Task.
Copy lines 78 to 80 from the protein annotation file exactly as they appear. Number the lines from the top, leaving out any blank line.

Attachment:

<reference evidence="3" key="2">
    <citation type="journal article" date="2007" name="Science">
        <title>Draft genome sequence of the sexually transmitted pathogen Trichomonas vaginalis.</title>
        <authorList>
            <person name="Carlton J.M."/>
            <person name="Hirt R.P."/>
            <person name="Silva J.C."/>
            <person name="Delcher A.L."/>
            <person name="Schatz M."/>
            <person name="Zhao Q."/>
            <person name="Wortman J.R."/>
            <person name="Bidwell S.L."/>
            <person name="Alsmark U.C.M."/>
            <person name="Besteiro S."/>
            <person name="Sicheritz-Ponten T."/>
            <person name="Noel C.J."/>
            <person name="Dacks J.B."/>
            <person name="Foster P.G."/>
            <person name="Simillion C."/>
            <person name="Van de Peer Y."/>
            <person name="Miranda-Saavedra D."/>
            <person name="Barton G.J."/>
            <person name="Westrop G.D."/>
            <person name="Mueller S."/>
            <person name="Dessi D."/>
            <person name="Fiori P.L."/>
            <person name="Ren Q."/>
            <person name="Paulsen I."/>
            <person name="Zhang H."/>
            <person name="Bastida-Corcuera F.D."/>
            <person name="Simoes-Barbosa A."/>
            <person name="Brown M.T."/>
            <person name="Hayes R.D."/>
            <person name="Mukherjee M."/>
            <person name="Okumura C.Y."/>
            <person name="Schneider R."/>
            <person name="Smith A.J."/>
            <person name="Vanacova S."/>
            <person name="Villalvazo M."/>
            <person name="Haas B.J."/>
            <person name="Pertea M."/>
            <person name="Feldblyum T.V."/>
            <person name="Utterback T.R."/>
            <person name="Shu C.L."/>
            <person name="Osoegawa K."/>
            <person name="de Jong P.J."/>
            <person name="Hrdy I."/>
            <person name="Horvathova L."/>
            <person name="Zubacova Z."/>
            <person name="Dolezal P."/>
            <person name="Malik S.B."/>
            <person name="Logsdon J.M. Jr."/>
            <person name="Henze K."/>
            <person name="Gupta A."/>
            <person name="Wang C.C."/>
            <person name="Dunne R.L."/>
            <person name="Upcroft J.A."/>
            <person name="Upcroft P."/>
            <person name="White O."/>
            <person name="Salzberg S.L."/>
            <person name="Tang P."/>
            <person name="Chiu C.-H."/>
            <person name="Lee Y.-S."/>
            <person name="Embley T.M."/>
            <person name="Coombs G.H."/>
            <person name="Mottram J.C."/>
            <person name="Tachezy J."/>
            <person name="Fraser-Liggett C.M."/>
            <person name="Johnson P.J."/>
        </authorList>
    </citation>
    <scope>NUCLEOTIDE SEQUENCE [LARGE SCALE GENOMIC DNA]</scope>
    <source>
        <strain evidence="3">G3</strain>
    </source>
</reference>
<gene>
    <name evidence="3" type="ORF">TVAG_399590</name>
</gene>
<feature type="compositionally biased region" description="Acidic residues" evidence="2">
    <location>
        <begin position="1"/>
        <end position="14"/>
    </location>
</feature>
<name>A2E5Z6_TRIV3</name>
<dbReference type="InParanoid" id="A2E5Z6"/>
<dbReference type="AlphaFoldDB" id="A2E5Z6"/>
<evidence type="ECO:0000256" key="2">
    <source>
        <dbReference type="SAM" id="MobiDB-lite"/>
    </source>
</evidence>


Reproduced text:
    <name evidence="3" type="ORF">TVAG_399590</name>
</gene>
<feature type="compositionally biased region" description="Acidic residues" evidence="2">